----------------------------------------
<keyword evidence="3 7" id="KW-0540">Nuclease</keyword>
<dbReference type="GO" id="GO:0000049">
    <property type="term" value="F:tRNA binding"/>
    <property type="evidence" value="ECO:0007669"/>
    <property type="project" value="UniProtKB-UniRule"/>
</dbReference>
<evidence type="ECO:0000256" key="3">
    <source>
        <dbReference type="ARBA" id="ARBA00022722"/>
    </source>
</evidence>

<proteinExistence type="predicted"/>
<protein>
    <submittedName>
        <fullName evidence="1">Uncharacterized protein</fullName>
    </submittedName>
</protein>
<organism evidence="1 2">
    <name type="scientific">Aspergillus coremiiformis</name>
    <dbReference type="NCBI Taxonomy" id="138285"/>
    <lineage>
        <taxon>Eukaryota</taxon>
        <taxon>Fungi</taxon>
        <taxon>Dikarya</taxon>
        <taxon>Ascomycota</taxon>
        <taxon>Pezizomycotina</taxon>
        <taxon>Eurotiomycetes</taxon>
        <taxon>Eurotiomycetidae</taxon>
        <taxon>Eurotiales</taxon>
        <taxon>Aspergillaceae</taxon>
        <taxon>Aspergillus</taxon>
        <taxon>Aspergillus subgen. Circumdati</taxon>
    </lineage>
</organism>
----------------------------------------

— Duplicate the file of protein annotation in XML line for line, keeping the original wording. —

<keyword evidence="3 7" id="KW-0540">Nuclease</keyword>
<dbReference type="GO" id="GO:0000049">
    <property type="term" value="F:tRNA binding"/>
    <property type="evidence" value="ECO:0007669"/>
    <property type="project" value="UniProtKB-UniRule"/>
</dbReference>
<evidence type="ECO:0000256" key="3">
    <source>
        <dbReference type="ARBA" id="ARBA00022722"/>
    </source>
</evidence>

<proteinExistence type="predicted"/>
<protein>
    <submittedName>
        <fullName evidence="1">Uncharacterized protein</fullName>
    </submittedName>
</protein>
<organism evidence="1 2">
    <name type="scientific">Aspergillus coremiiformis</name>
    <dbReference type="NCBI Taxonomy" id="138285"/>
    <lineage>
        <taxon>Eukaryota</taxon>
        <taxon>Fungi</taxon>
        <taxon>Dikarya</taxon>
        <taxon>Ascomycota</taxon>
        <taxon>Pezizomycotina</taxon>
        <taxon>Eurotiomycetes</taxon>
        <taxon>Eurotiomycetidae</taxon>
        <taxon>Eurotiales</taxon>
        <taxon>Aspergillaceae</taxon>
        <taxon>Aspergillus</taxon>
        <taxon>Aspergillus subgen. Circumdati</taxon>
    </lineage>
</organism>